Dangerous malware targets over 10 million Android users: Details here
Last updated on
01 Oct 2021, 18:37
Numerous mobile apps, running like Trojans, have subscribed unsuspecting users to paid services since November 2020, researchers from mobile security company Zimperium have found.
Named GriftHorse by researchers Aazim Yaswant and Nipun Gupta, this malware campaign targeted more than 10 million Android users in more than 70 countries and stole “hundreds of millions of dollars”.
These malicious apps have been distributed using Google Play Store and third party app stores.
GriftHorse uses spam, misinformation and local language to deceive users
Victims, once their phones are infected, receive at least five spam alerts in an hour to claim bogus prizes.
After accepting the offer, they are redirected to a web page asking them to submit their phone numbers for verification. These web pages use local languages to build trust.
The numbers submitted are then linked to a premium SMS service, billed over € 30 per month.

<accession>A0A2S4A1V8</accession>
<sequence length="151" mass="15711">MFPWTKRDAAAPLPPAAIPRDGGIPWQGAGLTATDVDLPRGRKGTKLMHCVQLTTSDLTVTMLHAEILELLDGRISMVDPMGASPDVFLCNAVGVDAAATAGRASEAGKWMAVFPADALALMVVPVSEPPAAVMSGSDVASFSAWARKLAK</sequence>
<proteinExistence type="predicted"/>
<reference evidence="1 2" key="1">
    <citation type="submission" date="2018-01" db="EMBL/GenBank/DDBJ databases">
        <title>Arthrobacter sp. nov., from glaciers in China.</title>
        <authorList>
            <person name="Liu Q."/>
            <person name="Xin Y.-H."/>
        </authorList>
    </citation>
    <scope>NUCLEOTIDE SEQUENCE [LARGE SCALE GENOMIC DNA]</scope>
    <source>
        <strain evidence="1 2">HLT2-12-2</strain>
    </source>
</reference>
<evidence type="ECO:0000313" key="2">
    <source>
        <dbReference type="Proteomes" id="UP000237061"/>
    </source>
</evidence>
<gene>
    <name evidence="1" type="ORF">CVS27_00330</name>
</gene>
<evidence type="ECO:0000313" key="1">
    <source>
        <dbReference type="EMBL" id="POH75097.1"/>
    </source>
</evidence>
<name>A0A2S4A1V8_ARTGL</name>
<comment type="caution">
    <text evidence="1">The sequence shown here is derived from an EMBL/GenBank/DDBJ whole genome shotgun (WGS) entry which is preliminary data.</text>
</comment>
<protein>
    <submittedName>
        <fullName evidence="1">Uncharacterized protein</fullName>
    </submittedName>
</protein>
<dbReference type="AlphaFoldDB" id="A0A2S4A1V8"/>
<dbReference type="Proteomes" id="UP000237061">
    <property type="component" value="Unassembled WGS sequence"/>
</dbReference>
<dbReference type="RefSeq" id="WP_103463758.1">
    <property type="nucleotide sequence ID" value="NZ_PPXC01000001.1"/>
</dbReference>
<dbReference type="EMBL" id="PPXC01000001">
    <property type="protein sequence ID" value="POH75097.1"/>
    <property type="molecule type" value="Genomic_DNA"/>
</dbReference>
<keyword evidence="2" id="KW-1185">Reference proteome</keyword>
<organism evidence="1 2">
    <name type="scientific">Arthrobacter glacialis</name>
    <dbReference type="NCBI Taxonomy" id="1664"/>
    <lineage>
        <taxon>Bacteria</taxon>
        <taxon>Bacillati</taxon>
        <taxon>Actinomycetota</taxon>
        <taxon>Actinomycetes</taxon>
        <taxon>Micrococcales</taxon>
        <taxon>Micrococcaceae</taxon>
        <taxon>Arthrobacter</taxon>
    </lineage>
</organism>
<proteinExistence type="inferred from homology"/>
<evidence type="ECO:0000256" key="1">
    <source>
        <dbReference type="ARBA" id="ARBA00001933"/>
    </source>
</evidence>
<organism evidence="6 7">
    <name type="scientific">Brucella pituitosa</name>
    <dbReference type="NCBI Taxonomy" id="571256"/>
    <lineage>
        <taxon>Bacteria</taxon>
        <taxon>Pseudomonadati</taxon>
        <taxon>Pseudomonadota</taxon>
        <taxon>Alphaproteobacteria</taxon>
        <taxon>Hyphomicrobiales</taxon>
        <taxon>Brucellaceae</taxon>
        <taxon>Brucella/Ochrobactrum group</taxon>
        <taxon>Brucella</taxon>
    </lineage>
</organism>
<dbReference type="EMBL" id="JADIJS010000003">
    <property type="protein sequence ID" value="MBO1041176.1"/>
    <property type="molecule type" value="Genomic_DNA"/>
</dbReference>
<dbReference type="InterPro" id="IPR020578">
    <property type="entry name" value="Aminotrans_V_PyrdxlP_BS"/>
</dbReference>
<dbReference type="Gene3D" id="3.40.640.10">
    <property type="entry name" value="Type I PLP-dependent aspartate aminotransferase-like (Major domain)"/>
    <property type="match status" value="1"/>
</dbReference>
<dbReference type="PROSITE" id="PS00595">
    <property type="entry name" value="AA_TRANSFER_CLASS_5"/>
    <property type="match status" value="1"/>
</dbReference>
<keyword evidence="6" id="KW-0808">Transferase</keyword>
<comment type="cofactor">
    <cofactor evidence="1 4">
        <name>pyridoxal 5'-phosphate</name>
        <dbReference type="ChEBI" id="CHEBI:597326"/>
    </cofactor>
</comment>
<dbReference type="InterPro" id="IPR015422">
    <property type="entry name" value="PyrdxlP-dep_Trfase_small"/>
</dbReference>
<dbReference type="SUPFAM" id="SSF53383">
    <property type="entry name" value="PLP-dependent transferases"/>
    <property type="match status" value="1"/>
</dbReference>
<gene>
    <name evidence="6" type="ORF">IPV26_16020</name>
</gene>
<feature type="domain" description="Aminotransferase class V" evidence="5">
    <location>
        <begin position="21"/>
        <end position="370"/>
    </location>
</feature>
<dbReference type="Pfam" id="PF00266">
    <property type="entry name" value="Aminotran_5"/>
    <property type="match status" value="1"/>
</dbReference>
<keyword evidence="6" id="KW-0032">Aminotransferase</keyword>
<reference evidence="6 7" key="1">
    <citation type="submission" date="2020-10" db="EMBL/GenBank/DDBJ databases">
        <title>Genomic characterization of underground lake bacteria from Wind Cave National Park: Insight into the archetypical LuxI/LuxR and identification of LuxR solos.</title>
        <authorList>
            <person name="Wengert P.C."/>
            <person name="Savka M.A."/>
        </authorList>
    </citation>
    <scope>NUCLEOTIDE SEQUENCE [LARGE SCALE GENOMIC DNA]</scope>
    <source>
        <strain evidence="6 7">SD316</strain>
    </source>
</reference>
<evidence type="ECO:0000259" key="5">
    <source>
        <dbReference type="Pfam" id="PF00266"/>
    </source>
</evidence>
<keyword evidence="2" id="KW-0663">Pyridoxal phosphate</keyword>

Developers used the Apache Cordova framework to create malicious apps
Cyber criminals used the Apache Cordova mobile application development framework, which enables cross-platform mobile development, to create the Trojans.
Cordova allows developers to update applications automatically. In this case, the victims continued to lose money until they rectified the problem by contacting their SIM operators.
The developers avoided using hard-coded URLs or reusing domains to evade detection.
Trojans have been served based on user locations to maintain language specificity.
GriftHorse was not detected by antivirus software companies for months
According to Zimperium researchers, more than 200 Trojans were used in this malware campaign and they went completely unnoticed for several months on other antivirus vendors.
Recently, Zimperium reported its findings to Google, which then removed the malicious apps from the Google Play Store. However, third-party app stores can still host Trojans.
New threats leverage cross-platform development frameworks
Zimperium researchers also warned that “the technique of abusing cross-platform development frameworks to go undetected” was increasingly used. In addition, it is more difficult to detect such campaigns from antivirus vendors.